Sword Sharpness

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Re: Sword Sharpness

Postby acanthus » 02 Jan 2012 04:29

Hi Mike,

There appears to some initials or a crest etched on the blade of your earlier sword; does this in fact have a capital "M" surmounted with a coronet and some wings? Any chance of an image?

This sword in fact seems to have the very small chisel edge that I referred to, in my earlier response.

Gordon
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Re: Sword Sharpness

Postby MikeS » 02 Jan 2012 04:47

acanthus wrote:Hi Mike,

There appears to some initials or a crest etched on the blade of your earlier sword; does this in fact have a capital "M" surmounted with a coronet and some wings? Any chance of an image?

This sword in fact seems to have the very small chisel edge that I referred to, in my earlier response.

Gordon


Gordon,
The initials on this sword are "E.H.B" over "B.H.A." This is for Edward Henry Baker and Bombay Horse Artillery. He was HEIC from 1854 until the Royal Artillery assumed command (1858/9). You may find this interesting as your interest lies with the Indian Army.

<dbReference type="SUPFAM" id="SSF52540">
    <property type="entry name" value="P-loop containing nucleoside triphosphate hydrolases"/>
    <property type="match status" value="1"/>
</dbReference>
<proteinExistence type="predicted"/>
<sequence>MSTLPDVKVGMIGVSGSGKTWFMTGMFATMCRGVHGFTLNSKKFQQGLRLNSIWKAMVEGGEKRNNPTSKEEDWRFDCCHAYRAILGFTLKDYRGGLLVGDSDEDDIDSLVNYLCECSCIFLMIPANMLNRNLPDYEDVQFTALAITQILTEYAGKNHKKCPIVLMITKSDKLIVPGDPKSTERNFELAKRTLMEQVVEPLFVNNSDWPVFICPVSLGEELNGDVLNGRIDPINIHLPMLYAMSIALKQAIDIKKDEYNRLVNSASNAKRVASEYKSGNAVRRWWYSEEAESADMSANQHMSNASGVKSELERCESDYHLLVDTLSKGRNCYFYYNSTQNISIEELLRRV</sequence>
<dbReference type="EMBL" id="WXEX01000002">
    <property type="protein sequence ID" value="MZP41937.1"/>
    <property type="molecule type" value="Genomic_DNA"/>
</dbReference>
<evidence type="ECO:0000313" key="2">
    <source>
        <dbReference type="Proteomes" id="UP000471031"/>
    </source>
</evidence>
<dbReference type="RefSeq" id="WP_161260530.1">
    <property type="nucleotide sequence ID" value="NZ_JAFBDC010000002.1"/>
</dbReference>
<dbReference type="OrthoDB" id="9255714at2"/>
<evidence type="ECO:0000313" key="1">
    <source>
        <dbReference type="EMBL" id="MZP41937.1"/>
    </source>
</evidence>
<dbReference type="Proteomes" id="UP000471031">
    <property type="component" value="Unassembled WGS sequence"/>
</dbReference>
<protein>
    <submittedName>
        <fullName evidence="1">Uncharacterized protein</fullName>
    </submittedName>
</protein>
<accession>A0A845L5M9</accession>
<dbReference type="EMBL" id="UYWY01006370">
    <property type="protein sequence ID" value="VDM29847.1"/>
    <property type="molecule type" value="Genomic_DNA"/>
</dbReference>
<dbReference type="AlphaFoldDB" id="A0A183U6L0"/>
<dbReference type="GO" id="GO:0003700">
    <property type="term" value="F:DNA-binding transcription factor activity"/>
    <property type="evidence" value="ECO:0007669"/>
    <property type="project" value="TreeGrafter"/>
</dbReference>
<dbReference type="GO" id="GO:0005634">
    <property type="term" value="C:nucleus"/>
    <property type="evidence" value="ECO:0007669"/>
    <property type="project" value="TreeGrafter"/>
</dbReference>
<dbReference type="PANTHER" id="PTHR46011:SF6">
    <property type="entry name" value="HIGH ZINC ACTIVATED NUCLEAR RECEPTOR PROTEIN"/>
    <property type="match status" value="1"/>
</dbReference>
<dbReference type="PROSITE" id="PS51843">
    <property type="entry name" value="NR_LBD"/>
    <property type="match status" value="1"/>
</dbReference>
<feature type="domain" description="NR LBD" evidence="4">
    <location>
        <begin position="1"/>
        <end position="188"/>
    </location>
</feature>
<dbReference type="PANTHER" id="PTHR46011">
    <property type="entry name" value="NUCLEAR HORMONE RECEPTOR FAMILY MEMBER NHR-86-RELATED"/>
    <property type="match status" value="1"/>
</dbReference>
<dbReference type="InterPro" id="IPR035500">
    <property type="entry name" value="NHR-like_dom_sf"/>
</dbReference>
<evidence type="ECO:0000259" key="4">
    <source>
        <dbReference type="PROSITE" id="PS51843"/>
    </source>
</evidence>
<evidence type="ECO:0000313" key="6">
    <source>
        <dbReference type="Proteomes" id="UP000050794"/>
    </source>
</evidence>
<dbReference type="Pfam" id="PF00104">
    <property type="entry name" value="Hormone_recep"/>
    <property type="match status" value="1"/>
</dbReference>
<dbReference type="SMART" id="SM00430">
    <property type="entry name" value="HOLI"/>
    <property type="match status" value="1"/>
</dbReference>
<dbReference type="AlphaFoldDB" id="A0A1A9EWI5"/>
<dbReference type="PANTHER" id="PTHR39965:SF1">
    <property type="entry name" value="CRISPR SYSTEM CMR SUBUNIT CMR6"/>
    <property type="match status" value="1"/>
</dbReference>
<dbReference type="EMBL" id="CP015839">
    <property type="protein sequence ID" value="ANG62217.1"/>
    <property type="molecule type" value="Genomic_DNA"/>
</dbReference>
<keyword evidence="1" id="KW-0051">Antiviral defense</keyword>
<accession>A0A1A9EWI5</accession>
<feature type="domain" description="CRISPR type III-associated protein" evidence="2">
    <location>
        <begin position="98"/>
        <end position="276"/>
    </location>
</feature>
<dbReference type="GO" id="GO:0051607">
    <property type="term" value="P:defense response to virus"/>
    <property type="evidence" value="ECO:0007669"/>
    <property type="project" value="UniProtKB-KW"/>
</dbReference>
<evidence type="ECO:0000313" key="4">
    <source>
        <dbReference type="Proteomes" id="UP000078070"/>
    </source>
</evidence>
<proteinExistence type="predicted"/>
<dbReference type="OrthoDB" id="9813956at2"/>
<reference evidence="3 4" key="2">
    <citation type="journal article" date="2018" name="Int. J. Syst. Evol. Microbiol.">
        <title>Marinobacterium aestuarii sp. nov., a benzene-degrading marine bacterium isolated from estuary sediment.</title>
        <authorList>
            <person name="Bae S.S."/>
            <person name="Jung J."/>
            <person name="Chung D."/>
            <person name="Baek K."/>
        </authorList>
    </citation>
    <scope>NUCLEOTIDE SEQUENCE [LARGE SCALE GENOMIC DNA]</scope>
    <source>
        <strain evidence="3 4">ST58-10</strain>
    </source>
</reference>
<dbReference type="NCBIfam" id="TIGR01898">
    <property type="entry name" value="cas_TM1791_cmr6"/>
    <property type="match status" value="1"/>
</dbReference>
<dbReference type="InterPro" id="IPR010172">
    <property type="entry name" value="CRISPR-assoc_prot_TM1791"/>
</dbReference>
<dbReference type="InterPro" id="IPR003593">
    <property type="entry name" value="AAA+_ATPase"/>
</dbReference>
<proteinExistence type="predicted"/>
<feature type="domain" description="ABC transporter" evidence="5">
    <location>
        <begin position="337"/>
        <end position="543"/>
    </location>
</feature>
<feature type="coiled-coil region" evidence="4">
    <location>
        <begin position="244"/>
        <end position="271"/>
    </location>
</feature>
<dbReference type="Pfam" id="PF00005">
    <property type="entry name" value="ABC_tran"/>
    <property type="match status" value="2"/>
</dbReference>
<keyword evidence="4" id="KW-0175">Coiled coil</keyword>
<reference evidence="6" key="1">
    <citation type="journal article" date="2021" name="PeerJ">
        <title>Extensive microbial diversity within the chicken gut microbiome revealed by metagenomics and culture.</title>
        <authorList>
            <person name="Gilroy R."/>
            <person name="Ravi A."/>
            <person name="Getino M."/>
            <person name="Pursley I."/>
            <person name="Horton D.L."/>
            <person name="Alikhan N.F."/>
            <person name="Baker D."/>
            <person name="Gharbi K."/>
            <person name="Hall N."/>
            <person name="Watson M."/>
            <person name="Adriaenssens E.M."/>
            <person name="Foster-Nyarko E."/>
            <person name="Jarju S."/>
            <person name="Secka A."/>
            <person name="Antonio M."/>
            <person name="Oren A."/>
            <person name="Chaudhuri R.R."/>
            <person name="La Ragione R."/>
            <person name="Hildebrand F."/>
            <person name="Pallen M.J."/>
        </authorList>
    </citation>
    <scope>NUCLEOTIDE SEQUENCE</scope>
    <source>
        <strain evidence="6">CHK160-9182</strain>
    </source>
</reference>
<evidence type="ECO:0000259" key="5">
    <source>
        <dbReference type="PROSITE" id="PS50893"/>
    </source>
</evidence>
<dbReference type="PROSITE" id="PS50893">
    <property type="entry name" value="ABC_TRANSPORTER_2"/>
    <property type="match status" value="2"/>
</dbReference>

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Mike
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Re: Sword Sharpness

Postby MikeS » 02 Jan 2012 07:19

Hopefully there will be more posts of swords with sharp edges, but in the meantime, an example of what made edges less sharp.
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Although the absence of a metal throat would seem the logical solution, it seemed to take an awfully long time for this to occur, and even the Sam Browne scabbard had a metal throat. Maybe examples of how this issue was avoided would be relevant to this thread as well?
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Re: Sword Sharpness

Postby Will Mathieson » 02 Jan 2012 16:23

The leather covered 1899p cavalry trooper scabbards dated 1901 had an insert in the scabbard mouth to prevent the sword from dulling. Can add a photo later.
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Re: Sword Sharpness

Postby Will Mathieson » 02 Jan 2012 17:58